“Bartinney Nature Reserve is one of the two reserves that the Trust recently bought thanks to public donations and funding from the Heritage Lottery Fund, and I am sure everyone involved will be thrilled to know that the site is already playing an important role in protecting Penwith’s wildlife!”

Andrew Whitehouse, South West Manager at Buglife said: “Both of these bees have been identified by our South West Bees Project as being in need of conservation action.

“We are encouraged to find that both species have been found at Bartinney, and we hope to work closely with Cornwall Wildlife Trust and Natural England to ensure that these nationally important populations thrive.”

To find out more about Bartinney Nature Reserve go here.

Rooks’ intelligence research in Britain

This video is called Rooks at the Tehidy Woods Rookery; in Cornwall.

From Wildlife Extra:

Are rooks one of our most intelligent birds? A survey has just been launched to find out

The British Trust for Ornithology (BTO) are asking the general public to help them discover just how intelligent rooks are.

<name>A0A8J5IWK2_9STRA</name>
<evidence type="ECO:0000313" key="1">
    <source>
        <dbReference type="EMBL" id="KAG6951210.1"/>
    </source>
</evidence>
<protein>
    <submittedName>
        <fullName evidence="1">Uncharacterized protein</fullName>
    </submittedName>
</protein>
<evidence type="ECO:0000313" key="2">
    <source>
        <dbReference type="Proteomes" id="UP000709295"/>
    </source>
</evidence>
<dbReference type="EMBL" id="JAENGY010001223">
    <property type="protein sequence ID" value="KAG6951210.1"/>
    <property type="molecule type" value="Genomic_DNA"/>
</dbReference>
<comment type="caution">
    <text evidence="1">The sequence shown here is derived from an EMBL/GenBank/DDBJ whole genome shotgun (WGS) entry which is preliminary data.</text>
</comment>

Studies done with rooks in the lab have shown that they are extremely intelligent and able to solve complex puzzles using objects and teamwork.

However, apart from their social behaviour, little is known about the behaviour of them in the wild, and especially in gardens.

Anecdotal evidence sugests that rooks can quickly learn to how to unhook feeders in order to drop them on the ground, or how to pull up food dangling by a string with their feet, but the BTO want to know more.

To achieve this the BTO is running a Garden Rook Survey over next six months from 1 July till 31 December.

They will be asking the people to monitor the rooks in their garden and look at their feeding, caching, tolerance, object play, social and vocalisation skills.